This latest version is the biggest step so far as I've started using a dynamic backend. For me, this is really exciting because it means I can start to write web applications using python, which I find so much more natural than other traditional web stacks. In this post I'm going to quickly detail how I made this website, partly so I can remember what I did when I make changes later and partly so that if anyone else is interested they can recreate it.
This has two caveats: 1) I am not a web programmer and don't claim much technical knowledge. This is just from my perspective as someone new to this; 2) This is definitely not the easiest (or cheapest) way to make a personal website and making a static website and hosting it with Github pages would make a lot more sense in most cases. Unfortunately, this is the price paid for the extra features a dynamic backend will give you.
The website is implemented using the python web development framework Flask and draws heavy inspiration from Miguel Grinberg's excellent tutorial. It is hosted on an Ubuntu 18.04 server rented from Digital Ocean. Their cheapest option is the 'Droplet' server which is around £5 for a month of continuous usage. As suggested in the tutorial I use a gunicorn server listening on a private port (not accessible from the wider web) and an external server (nginx) listening on the public port. If a static file is requested this is handled entirely by the public-facing server whereas if a request requires the dynamic backend this can be forwarded to the internal (gunicorn) server. The idea is to lessen the amount of requests to the backend.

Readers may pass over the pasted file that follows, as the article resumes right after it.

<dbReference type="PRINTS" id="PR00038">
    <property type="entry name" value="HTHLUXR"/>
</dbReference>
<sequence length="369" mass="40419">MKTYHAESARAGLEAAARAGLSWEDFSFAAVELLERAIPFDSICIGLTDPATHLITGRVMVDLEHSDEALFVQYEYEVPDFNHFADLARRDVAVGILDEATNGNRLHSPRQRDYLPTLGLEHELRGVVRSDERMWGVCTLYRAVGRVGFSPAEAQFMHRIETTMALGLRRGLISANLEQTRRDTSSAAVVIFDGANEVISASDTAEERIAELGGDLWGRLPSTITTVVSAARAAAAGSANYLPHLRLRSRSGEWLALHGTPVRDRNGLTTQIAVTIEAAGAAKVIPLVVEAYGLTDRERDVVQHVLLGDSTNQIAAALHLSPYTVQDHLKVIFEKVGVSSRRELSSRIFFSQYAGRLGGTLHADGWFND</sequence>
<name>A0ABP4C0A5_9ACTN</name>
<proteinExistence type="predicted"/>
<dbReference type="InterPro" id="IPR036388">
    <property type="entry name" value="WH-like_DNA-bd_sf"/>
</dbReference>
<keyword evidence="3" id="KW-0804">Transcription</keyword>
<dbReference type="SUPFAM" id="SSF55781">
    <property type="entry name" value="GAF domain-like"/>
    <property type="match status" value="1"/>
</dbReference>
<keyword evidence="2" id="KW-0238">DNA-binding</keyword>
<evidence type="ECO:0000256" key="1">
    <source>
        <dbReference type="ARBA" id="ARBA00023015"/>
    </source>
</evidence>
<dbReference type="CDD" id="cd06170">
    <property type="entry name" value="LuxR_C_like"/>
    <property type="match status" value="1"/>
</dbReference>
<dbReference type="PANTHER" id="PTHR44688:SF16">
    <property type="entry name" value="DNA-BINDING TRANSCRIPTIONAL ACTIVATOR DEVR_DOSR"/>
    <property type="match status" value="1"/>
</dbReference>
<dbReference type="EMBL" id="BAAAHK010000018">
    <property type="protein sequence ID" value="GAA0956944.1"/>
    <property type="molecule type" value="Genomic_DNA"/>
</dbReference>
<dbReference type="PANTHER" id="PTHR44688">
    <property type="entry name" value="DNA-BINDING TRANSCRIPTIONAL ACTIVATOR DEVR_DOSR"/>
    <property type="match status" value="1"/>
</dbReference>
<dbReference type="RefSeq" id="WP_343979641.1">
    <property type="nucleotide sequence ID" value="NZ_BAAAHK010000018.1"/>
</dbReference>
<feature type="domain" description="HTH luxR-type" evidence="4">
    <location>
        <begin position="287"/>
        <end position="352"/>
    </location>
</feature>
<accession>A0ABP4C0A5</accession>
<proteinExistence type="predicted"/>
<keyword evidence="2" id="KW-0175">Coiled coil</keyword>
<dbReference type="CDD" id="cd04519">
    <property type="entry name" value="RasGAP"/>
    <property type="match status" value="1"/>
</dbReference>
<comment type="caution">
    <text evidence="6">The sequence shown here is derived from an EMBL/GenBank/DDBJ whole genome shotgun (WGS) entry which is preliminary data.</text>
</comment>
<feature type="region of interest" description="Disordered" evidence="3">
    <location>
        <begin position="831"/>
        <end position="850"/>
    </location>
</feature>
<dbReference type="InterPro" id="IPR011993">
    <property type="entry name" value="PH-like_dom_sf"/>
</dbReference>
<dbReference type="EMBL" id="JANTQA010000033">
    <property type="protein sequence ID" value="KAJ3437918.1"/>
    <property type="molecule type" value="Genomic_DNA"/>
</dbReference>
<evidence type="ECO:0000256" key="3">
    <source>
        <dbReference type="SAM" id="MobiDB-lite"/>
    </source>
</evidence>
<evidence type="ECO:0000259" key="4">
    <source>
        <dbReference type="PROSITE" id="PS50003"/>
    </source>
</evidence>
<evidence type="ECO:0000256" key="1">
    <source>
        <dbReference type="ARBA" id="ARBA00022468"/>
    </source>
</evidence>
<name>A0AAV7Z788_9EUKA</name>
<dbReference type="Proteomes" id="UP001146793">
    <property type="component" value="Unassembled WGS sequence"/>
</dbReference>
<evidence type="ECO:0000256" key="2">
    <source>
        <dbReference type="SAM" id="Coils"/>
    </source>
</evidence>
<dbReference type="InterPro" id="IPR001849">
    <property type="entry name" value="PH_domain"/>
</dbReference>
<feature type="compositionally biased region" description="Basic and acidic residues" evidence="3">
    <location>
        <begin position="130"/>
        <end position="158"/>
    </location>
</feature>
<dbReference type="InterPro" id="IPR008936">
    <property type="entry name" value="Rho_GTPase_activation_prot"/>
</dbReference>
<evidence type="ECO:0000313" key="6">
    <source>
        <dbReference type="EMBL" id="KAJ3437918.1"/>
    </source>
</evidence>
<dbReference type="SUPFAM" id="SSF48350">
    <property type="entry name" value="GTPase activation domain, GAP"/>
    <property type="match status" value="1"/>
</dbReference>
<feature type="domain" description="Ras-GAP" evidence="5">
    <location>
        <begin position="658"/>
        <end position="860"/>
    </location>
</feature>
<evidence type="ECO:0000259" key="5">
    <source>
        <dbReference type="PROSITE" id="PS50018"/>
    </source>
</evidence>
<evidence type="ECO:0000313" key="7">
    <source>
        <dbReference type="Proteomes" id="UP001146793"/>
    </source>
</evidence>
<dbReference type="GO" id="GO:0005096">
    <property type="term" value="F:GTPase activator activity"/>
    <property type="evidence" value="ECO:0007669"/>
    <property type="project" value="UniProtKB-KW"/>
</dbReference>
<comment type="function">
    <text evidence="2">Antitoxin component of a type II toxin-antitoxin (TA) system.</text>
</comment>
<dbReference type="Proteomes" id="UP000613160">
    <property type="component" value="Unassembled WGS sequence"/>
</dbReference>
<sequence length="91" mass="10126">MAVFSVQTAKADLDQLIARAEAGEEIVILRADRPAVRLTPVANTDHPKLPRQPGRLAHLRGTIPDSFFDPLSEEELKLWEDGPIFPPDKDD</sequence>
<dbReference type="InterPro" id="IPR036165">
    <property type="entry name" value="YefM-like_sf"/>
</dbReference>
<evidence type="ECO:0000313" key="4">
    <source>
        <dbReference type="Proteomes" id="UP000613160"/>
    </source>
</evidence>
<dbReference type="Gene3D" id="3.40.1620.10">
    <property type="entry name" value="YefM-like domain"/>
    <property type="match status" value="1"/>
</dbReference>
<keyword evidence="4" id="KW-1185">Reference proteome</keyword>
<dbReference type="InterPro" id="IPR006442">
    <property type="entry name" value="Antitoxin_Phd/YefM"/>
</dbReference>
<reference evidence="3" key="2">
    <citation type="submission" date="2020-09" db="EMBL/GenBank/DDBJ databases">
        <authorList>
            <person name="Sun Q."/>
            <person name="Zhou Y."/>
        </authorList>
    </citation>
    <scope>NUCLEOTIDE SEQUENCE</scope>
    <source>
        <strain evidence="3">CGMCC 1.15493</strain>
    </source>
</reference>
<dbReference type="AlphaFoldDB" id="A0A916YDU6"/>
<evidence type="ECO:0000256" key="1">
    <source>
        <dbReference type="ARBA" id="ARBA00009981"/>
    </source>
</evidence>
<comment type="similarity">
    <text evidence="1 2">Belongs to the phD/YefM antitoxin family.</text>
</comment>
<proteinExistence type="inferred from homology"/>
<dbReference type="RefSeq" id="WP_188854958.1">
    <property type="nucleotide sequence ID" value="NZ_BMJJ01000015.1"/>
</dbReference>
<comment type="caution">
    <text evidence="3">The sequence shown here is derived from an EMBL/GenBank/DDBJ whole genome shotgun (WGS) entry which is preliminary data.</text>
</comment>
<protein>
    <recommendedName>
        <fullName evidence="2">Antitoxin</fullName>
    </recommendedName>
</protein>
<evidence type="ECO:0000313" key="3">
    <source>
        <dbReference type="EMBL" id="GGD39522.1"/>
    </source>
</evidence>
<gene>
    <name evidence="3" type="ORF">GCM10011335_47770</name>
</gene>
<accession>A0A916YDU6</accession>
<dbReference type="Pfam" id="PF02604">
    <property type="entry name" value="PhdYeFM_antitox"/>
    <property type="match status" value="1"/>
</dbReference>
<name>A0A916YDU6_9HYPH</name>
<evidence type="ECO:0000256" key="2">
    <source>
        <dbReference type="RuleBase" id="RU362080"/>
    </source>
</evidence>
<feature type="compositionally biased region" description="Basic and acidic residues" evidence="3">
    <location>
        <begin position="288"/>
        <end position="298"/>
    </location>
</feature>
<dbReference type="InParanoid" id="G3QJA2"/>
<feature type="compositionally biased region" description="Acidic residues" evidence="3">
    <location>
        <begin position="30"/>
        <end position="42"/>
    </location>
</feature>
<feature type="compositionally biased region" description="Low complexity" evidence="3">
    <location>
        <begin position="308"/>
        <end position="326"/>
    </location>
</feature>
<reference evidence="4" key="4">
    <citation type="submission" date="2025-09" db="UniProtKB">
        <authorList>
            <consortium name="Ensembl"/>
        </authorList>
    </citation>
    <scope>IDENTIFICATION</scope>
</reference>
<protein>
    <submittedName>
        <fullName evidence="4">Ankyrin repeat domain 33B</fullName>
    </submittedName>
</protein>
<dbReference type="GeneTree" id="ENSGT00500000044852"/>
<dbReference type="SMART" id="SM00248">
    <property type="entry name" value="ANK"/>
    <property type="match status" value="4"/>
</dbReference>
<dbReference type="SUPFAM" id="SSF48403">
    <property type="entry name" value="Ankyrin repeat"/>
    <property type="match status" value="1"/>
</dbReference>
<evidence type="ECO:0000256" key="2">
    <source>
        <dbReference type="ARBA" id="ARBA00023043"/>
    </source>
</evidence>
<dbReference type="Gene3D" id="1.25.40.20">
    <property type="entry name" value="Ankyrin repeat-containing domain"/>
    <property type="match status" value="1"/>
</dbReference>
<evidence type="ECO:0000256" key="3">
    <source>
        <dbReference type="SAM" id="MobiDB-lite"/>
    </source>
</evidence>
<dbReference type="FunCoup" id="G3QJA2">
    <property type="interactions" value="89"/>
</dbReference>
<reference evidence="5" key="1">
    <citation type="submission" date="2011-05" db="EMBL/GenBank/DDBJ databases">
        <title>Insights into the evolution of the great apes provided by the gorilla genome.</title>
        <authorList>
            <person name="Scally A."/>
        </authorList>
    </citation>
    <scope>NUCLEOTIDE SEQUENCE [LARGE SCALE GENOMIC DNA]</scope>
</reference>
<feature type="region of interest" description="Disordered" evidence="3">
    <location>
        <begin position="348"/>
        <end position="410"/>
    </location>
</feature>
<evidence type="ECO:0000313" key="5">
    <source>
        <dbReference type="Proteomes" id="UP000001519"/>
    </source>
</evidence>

The website is secured by the HTTPS protocol. What this means is that communications between a user and the server are encrypted and thus can't be read by any intermediaries in the network. This differs from the HTTP protocol which do not encrypt requests. Exactly how this encryption occurs is really interesting (how can we establish a secret password with a server when everyone can listen?, especially since computers can't reliably acknowledge each other!) but suffice to say this is a very deep and complicated process.
Fortunately there are two protocols that deal with all this already; the older SSL ('Secure Socket Layer') and the newer TLS ('Transport Layer Security') protocol. I used SSL, although I believe it is supposed to be depreceated now so TLS would have probably been a better choice. To enable HTTPS, one must first obtain a SSL certificate, a data file containing a public key which allows connecting clients to be sure they are connected to the correct server. This public key allows clients to check requests came from the source they were expecting rather than some sketchy intermediary. These certificates are issued by trusted authorities upon demonstration that you are fully in control of your domain. Traditionally these certification services cost but thankfully nowadays they can be obtained for free from the not-for-profit Let's Encrypt project. This is super easy and can be done near instantly using the open source Certbot tool.
Anyone who knows me is well aware design is not my forte. Fortunately for me and others who only just scraped through art exams (I got a C because the tree I drew was 'cute') there are a lot of templates that can help you here. In fact these are so ubiquitous that I don't feel much need to mention any particular sites. I used TEMPLATED for my first website but this time I just thought I'd go for something much simpler and cleaner so I used a minimal example from Bootstrap. This means minimal messing around with HTML/CSS to get everything as I want it. I find with templates there's a desire to fill in all the boxes and it ends up as a crowded mess.